Wrapped in cellophane, the cheap packets of Regal and Silk Cut cigarettes carry HM Government's official health warning and look like the real thing. They should, however, carry a second warning: Counterfeited in China.
Every year, billions of these highly toxic cigarettes - which have no connection with genuine Regal or Silk Cut products - are bought from shady middlemen by British smokers who believe that all they are doing is cheating the taxman of his cut. The reality is that they are smoking cigarettes produced not in hygienic factories in the West, but in scruffy little workshops in China, and what they are smoking is very often the sweepings of a dirty floor.
Wiry workers chopped rough-cut tobacco leaves on the ground, mixing them with sawdust and dirt before shovelling them into the machine. Other men, evidently more senior and significantly more portly, measured out white powders and red liquids from containers of chemicals, adding them to the heaps of tobacco.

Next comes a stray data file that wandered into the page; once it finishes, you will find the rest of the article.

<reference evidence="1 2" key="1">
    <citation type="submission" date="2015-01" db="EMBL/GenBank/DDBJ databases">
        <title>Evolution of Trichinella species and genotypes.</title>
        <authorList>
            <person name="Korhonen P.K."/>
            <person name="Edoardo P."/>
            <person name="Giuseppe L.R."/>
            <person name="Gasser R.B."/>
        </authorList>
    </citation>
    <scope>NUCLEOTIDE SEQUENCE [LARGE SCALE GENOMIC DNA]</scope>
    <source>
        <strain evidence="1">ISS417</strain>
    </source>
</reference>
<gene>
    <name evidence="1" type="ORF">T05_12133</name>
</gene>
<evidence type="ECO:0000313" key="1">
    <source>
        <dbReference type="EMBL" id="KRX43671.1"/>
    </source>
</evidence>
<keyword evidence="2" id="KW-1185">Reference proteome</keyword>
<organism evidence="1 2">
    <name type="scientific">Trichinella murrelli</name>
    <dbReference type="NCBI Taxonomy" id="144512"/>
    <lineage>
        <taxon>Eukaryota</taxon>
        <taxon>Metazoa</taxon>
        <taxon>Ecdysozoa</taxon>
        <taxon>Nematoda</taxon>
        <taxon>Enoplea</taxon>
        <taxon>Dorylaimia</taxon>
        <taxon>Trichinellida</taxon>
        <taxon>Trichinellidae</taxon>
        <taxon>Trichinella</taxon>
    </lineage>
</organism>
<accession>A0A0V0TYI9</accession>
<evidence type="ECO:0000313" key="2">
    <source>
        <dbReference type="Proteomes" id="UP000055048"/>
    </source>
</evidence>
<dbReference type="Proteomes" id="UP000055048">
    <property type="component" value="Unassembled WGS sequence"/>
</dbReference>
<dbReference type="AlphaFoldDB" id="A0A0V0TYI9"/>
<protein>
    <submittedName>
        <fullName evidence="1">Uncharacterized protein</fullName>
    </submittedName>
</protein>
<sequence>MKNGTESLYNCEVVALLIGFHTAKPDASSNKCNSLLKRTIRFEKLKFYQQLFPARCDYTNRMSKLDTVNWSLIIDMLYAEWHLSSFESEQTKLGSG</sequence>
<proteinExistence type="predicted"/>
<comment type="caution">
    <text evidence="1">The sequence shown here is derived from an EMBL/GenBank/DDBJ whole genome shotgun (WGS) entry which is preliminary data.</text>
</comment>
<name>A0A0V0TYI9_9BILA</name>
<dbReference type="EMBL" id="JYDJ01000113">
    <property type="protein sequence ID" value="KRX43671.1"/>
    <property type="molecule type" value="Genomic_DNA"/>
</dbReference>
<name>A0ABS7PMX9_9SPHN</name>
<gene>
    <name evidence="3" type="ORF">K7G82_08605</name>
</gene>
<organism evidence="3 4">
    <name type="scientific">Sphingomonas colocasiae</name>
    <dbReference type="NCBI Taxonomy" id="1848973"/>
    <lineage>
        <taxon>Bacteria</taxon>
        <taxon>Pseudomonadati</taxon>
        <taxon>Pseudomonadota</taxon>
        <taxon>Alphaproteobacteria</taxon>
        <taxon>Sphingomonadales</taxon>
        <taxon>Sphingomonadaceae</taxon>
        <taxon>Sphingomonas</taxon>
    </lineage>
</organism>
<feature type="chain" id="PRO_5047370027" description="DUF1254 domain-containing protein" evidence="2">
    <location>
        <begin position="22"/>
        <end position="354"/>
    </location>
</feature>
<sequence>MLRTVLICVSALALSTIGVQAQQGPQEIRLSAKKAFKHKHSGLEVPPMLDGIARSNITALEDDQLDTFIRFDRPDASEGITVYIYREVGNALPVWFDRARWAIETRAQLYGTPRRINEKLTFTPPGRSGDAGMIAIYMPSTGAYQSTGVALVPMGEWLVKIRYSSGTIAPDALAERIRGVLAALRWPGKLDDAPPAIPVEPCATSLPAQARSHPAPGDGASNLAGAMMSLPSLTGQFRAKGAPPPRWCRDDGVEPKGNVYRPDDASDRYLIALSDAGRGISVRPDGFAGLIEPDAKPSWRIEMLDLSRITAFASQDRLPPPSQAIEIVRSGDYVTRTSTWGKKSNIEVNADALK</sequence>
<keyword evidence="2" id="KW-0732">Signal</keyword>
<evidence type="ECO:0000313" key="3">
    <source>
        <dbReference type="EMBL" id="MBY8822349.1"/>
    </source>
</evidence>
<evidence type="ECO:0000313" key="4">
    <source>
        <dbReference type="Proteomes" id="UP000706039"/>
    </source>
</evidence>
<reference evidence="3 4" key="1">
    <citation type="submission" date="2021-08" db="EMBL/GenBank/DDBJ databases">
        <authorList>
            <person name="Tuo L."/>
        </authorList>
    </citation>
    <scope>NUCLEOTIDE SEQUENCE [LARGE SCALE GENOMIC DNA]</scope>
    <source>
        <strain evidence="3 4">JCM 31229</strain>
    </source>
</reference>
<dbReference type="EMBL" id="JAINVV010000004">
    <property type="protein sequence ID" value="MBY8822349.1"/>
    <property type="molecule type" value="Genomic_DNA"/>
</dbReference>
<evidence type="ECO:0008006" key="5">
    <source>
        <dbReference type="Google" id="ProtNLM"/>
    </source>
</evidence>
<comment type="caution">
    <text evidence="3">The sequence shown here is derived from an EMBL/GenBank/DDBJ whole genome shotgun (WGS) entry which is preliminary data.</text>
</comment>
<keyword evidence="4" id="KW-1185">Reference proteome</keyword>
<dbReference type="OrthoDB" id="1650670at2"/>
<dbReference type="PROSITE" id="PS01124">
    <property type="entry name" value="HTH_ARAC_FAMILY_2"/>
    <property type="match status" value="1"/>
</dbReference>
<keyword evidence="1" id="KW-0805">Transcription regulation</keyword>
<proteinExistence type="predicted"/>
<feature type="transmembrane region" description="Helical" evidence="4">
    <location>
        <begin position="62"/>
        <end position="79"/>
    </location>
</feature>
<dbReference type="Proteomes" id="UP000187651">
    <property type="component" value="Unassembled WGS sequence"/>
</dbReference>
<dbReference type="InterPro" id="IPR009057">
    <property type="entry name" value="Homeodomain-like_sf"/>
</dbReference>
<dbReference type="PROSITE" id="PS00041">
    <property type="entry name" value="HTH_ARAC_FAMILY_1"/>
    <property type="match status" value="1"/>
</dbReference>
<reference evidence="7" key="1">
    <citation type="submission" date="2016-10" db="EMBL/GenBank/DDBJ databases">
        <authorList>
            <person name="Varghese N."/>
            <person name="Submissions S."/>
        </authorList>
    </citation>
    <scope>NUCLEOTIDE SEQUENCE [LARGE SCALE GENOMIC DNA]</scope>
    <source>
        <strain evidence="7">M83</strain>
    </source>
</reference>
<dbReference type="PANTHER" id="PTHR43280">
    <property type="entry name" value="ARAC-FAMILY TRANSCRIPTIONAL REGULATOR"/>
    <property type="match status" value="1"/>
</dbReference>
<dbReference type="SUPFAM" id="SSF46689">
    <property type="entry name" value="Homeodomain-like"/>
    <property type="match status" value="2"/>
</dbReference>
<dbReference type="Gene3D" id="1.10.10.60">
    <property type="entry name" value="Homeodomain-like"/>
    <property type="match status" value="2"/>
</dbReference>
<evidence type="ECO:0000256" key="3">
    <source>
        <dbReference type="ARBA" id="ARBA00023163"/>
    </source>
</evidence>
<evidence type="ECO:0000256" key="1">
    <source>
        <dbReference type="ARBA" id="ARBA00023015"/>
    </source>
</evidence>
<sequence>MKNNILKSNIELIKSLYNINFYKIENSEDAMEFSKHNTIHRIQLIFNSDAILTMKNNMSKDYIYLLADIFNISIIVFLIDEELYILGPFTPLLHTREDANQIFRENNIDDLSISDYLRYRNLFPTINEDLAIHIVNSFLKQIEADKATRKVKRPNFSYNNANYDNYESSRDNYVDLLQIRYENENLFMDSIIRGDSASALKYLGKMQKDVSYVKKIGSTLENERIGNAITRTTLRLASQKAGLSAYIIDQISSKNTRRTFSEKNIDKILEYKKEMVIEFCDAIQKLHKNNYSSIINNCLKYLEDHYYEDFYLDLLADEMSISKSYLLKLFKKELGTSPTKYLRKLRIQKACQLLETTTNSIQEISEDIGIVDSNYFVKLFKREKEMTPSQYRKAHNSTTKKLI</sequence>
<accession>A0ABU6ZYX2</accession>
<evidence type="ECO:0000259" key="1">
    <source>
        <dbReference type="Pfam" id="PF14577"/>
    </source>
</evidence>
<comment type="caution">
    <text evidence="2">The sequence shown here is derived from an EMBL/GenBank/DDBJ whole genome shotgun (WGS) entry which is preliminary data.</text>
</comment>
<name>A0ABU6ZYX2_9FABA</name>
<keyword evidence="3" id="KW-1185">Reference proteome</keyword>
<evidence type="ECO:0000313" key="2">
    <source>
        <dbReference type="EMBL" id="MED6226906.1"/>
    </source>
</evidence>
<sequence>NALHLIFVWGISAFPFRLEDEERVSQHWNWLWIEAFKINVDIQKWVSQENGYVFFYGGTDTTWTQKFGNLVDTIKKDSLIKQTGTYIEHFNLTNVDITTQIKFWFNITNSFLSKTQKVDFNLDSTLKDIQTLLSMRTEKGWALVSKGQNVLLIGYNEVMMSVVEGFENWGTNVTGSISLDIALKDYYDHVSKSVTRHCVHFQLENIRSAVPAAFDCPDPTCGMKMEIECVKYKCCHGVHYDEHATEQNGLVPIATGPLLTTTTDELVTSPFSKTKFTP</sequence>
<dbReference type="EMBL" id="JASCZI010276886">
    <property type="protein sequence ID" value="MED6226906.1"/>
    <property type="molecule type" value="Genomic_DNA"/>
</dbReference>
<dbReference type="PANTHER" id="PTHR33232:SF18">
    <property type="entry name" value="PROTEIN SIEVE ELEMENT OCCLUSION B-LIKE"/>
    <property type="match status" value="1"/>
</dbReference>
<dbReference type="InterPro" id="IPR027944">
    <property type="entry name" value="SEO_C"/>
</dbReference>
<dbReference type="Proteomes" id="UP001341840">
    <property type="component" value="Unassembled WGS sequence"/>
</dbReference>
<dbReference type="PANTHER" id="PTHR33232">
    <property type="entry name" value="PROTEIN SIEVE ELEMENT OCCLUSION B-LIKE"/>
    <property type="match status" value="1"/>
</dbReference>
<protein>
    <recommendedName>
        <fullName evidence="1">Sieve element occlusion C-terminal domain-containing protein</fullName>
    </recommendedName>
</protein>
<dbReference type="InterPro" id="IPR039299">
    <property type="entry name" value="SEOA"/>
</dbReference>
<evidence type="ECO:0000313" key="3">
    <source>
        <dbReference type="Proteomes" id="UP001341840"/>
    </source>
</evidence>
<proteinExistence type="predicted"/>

Once packaged and boxed, the cigarettes leave on a truck at dusk. From here it's a six-hour haul to a warehouse in the port of Xiamen, from where they will be dispatched abroad. Within three weeks, they will be on sale in Britain to smokers who will think they are getting a genuine, duty-free bargain.
The Chinese counterfeits contain high levels of tar, nicotine and banned chemicals: a powerful, carcinogenic cocktail. "Counterfeit cigarettes are made with very poor quality and dangerous ingredients,"
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